There will always be new ways and ideas so there will be some changes in the way dogs are trained. My hope is that the cooperation and mutual support that is so prevalent in C-RAD now is always part of the culture. I think it’s important to any organization to promote everyone taking responsibility for the group. Leadership roles are very difficult, and without open communication and support from the group it becomes a soul sucking task. Developing mentorship is important as well. There are handlers who are on their own and really benefit from the help of an experienced team that can teach. On the ski hills a new team performs better with the help and support of the older teams. Again, C-RAD is in a position where this is happening now and have the opportunity to make it culture. Where support and guidance is a given.

What's your favorite moment from your work with dogs and handlers over the years?

Many favourite moments and I’ll use a defining quote from a student I worked that sums up the privilege I’ve been given to teach search dog teams. “This is the coolest thing I’ve ever done." At that time that person was the youngest Canadian to ever climb Mount Everest.

Mission Deployment: An Interview with Greg Dumas

Avalanche dog teams train for years to become validated by C-RAD, in hopes of one day being deployed and putting their skills to use in the field. We spoke with dog handler Greg Dumas about his deployment on his first mission in April, 2018. We wanted to know what the experience was like for him and his dog, Sasha.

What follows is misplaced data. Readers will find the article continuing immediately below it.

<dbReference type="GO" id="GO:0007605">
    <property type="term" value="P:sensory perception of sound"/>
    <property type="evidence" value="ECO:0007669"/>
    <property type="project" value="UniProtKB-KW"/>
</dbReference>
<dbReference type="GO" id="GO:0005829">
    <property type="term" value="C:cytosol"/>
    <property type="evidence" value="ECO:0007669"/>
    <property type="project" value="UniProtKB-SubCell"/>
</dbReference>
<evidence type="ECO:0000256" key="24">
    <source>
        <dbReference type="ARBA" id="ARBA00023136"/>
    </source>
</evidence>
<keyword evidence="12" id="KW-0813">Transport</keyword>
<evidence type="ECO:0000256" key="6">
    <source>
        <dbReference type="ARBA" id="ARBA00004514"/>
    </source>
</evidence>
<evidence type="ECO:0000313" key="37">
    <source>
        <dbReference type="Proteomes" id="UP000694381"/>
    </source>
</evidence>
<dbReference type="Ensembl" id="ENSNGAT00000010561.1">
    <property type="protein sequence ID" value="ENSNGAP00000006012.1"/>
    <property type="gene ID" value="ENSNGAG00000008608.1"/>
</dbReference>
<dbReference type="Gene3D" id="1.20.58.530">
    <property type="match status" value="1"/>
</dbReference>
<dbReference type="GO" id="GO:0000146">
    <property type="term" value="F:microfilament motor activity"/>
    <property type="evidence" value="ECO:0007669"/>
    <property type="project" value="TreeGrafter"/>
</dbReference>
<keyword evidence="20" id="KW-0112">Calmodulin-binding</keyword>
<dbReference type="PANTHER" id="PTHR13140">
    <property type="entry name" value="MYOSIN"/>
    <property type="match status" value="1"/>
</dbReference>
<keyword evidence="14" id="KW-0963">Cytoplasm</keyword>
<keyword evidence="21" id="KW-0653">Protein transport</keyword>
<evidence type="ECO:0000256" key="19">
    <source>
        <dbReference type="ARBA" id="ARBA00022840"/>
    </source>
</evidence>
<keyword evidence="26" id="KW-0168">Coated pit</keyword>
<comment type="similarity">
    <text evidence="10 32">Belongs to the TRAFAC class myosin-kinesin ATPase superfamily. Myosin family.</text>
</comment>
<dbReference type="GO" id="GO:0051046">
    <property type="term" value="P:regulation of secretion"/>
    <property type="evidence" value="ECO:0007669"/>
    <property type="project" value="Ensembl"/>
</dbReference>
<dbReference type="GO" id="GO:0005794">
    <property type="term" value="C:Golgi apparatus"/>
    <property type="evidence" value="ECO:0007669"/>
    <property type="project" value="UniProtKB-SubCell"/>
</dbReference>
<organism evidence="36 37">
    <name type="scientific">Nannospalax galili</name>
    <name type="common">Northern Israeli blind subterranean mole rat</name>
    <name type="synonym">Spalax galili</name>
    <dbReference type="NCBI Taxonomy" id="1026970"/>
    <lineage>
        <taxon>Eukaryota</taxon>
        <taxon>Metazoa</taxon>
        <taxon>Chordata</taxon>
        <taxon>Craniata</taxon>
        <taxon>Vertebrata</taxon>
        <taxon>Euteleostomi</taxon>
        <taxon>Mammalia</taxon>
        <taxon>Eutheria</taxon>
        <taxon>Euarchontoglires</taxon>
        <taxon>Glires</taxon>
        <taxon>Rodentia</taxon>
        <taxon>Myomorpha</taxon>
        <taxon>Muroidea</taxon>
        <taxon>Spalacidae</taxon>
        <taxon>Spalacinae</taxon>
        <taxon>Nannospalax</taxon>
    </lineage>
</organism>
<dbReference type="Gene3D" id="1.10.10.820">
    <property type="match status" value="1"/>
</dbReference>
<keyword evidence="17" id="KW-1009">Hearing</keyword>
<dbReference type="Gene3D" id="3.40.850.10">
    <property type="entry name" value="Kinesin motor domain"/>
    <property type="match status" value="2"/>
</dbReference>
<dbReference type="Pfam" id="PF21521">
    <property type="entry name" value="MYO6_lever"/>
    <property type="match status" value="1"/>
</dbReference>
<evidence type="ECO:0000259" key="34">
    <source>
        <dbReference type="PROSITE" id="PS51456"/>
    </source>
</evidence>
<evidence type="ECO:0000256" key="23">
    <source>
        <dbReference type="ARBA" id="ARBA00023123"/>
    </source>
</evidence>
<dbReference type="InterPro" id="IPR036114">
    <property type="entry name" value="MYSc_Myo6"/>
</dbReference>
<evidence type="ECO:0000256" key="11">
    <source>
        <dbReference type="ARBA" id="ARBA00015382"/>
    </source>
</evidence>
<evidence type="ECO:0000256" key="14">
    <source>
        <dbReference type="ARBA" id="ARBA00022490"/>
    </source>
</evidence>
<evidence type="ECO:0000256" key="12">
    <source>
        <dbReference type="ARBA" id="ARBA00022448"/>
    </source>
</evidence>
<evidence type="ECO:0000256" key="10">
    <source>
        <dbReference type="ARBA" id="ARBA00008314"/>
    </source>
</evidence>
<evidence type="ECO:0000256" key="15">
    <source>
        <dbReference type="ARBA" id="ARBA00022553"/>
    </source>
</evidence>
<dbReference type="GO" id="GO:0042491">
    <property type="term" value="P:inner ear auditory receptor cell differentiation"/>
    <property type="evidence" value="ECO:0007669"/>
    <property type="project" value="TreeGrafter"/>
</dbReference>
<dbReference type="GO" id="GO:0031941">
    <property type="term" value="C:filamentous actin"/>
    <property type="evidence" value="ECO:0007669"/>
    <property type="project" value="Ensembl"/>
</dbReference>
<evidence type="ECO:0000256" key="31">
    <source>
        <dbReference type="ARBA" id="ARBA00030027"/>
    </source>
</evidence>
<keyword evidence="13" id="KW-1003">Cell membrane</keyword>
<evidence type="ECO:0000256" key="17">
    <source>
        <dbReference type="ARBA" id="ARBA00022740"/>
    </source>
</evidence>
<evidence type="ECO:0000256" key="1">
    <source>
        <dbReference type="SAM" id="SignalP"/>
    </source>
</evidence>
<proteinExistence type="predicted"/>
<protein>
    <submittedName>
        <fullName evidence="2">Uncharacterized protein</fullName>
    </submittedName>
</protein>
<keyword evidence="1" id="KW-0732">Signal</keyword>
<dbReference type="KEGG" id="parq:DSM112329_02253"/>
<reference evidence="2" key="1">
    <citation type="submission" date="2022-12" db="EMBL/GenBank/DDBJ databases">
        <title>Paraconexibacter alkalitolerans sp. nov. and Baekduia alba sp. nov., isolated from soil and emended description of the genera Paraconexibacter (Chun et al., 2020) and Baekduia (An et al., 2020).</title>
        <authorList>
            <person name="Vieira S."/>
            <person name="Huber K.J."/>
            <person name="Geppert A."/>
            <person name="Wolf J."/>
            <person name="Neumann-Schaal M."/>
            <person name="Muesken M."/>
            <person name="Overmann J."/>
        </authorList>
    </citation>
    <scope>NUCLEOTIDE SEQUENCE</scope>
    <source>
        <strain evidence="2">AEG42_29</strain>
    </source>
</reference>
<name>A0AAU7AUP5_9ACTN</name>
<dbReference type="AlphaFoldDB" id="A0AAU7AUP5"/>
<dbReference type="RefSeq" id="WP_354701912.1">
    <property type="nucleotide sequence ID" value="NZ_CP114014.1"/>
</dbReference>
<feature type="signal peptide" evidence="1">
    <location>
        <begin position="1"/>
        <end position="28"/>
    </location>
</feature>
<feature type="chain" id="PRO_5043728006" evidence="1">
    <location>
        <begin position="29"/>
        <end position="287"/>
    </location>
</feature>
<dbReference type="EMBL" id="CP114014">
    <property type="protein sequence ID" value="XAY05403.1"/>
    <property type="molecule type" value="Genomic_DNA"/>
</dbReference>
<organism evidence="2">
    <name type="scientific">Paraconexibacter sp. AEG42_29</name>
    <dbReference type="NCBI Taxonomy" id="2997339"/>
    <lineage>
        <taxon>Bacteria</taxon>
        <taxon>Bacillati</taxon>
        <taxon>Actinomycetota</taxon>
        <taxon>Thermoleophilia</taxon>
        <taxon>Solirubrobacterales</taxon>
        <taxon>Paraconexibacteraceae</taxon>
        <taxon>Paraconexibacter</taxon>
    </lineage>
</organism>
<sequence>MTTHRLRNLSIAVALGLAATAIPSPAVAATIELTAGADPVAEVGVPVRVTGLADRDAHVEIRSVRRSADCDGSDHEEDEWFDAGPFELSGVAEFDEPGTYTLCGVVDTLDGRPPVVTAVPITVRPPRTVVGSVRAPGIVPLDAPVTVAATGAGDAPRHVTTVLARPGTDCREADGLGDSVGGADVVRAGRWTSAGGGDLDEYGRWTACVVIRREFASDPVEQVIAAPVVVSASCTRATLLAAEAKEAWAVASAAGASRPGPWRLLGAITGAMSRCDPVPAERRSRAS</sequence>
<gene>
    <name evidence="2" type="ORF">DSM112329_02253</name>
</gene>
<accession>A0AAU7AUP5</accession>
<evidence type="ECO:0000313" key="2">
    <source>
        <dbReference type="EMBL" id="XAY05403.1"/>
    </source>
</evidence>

1. Tell us a little about you and Sasha. How long have you been a dog team and how long have you been certified?
I have been a patroller at Arapahoe Basin for 8 years and affiliated with our dog program and CRAD for about 4-5 of those years, mainly since taking on my role as a dog handler with Sasha in 2015. Most avalanche rescue dogs take about 2-3 years to train and validate to the C-RAD standard, often training to their own in-house ski resort standards in the process. Sasha and I passed both our A-Level test at Arapahoe Basin and our C-RAD test in the same season of 2017-2018.
2. What's it like when you first get a call that you're being deployed? What was your emotional response? Did Sasha have a different reaction?
The day of our deployment I can be honest in saying that we were on high alert from the time we called in as an available team that morning. It was the first warm, bluebird day after a few day-long snow cycle with 30+ inches of new snow and decent wind transport. That's the perfect recipe for an avalanche accident, and we knew backcountry travelers would be getting out there. People like skiing and riding in fresh snow, and the warm, clear weather will often trump safety considerations in group decision making.